6. This is such a wonderful post! I can relate to so much of what you say here: I am privileged in a lot of the same ways as you (I’m white, middle class and from a rich European country) and so I have definitely been guilty of failing to notice a lack of diversity or problematic representations in books because they aren’t things I’ve personally experienced. I think it’s really great that you want to expand your knowledge on diversity and equality, and it’s something I’d really like to do as well 🙂


  7. This is amazing!! I love this post and it’s exactly how I feel sometimes. The only basis for diversity that I have are my own experiences so it’s important for me to branch out and learn about other cultures and lives as well. If you ever want to learn more about Latinx, let me know 😊


  8. I love this post, Jolien. I respect you so much for writing this. A lot of people don’t realise how uneducated they are about certain things, so the fact that you can acknowledge that and want to learn speaks volumes for your personality. I mean, I already thought you were lovely but now you’re in my top people list. As for recs, I don’t know if you’ve read this but I recently read In Order to Live by Yeonmi Park, which is about North Korea. I found it really eye-opening and interesting.


    1. Thank you so much Ely! You’re definitely one of my favorite humans too 😀 I haven’t read it, but I’m really interested in North Korea, so I’ll definitely pick it up! I think only when more privileged people make an effort to understand, that we can really make a difference..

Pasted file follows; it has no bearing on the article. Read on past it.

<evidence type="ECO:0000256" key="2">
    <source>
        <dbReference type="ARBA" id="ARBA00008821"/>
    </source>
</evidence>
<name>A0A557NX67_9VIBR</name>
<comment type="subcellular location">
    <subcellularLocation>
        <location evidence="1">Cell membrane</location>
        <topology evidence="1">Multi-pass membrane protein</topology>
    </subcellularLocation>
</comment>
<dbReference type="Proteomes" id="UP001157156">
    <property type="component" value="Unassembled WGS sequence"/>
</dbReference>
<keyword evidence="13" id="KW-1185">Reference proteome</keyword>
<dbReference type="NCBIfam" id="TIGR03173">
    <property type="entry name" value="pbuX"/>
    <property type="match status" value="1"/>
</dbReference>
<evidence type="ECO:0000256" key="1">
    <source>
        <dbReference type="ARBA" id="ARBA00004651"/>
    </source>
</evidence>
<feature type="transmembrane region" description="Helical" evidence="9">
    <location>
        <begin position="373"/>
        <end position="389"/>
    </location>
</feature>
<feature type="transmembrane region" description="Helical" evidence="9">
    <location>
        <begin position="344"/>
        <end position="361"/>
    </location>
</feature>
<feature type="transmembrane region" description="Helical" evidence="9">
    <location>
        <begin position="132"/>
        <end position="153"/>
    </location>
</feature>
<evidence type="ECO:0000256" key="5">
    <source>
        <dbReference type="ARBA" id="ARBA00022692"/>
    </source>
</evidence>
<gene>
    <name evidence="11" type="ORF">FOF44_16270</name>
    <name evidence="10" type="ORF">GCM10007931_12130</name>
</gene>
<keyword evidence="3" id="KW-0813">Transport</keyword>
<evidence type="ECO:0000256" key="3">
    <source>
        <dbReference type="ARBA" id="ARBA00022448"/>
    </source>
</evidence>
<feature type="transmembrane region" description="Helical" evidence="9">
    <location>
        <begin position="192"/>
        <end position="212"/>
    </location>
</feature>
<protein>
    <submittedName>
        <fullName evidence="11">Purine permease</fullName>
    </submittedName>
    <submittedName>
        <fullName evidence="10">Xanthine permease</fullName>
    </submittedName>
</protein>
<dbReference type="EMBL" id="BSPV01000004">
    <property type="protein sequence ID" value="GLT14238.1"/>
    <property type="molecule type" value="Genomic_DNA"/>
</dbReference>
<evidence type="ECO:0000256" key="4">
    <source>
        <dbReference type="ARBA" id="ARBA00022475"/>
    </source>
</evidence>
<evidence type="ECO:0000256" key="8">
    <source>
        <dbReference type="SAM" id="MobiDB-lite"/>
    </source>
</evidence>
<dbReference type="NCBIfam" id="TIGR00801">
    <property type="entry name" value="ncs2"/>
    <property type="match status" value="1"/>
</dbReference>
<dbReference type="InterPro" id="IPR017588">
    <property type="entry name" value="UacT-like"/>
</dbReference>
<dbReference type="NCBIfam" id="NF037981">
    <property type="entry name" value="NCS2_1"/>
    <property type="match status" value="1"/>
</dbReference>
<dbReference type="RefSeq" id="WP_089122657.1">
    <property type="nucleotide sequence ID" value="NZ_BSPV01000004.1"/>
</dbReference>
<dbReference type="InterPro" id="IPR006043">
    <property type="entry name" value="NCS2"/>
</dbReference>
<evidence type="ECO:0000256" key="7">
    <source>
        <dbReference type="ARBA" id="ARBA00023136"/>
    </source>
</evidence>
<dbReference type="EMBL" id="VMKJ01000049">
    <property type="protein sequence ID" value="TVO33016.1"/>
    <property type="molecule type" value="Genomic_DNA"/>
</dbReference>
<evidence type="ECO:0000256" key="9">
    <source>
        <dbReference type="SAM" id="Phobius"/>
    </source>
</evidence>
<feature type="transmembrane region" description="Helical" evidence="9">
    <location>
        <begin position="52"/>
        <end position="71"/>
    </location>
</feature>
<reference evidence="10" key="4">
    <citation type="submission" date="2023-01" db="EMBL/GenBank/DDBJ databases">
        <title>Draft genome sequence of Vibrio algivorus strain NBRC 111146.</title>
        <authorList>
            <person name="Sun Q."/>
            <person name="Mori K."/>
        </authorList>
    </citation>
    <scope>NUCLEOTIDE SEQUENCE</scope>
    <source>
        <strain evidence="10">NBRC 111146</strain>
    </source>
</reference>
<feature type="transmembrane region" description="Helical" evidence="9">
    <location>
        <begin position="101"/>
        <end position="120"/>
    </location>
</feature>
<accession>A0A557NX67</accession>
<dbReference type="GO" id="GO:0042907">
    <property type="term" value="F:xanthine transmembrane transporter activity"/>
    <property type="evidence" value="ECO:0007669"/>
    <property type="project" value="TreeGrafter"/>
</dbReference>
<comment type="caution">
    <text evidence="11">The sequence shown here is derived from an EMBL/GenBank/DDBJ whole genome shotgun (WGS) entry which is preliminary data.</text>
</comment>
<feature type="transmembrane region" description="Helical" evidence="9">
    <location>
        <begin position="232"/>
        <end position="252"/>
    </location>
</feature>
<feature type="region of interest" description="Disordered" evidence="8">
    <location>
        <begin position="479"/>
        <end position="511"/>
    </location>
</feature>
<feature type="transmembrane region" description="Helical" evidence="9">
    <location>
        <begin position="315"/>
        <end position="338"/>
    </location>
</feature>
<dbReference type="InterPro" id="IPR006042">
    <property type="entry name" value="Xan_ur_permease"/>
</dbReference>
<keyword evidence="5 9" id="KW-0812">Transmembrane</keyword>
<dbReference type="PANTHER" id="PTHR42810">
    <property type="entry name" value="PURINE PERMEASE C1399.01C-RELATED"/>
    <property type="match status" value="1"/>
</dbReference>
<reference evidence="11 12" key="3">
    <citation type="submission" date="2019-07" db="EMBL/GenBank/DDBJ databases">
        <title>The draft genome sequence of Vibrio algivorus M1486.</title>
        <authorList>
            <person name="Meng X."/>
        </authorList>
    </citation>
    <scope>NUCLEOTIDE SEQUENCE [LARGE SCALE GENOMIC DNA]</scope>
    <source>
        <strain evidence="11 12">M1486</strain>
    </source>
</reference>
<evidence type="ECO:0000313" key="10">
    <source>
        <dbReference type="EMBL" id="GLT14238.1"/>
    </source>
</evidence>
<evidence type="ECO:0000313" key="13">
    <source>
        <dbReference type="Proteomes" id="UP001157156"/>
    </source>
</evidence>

P.S. Was the post kind of what you were expecting/hoping it to be yesterday?

      Liked by 1 person

  9. Great post. I feel the same. But it is hard to find the words sometimes.

    A good blog to follow I think is readdiversebooks.com. He shows different types of books with diversity and writes blogs about things I had never considered. And I think Nazahet is always willing to talk and explain things so it is good to follow him on twitter too.
    As for books, the books by Corinne Duyvis spring to mind.


  10. The Sisters Are Alright by Tamara Winfrey Harris is a good place to start. Also, if you’re on Twitter look for read diverse books tags and accounts they recommend good diversity in literature


  11. Good on you! I think it’s important to understand, to ask questions, to learn. I have not told too many people this, but as an ethnic minority some of the most hurtful things I’ve heard said to me were from well-meaning folks who thought they were championing the diversity movement and being sensitive to my culture. They didn’t mean to come off as offensive but they did without even realizing it, but I knew they didn’t mean to upset me which is why I didn’t say anything. Maybe I should have, I don’t know. But definitely everyone should strive for the attitude you show here, the world is in need of more love, more hope, more willingness to reach out.


    1. Thanks Mogsy! I think until a lot more privileged people (that sounds awful, doesn’t it?) try to seek out more information, diversity and equality will always be a struggle. So I’m trying. I hope I have never said anything to offend someone, but in reality I probably have. There’s just so much information out there, that I don’t really know where to start!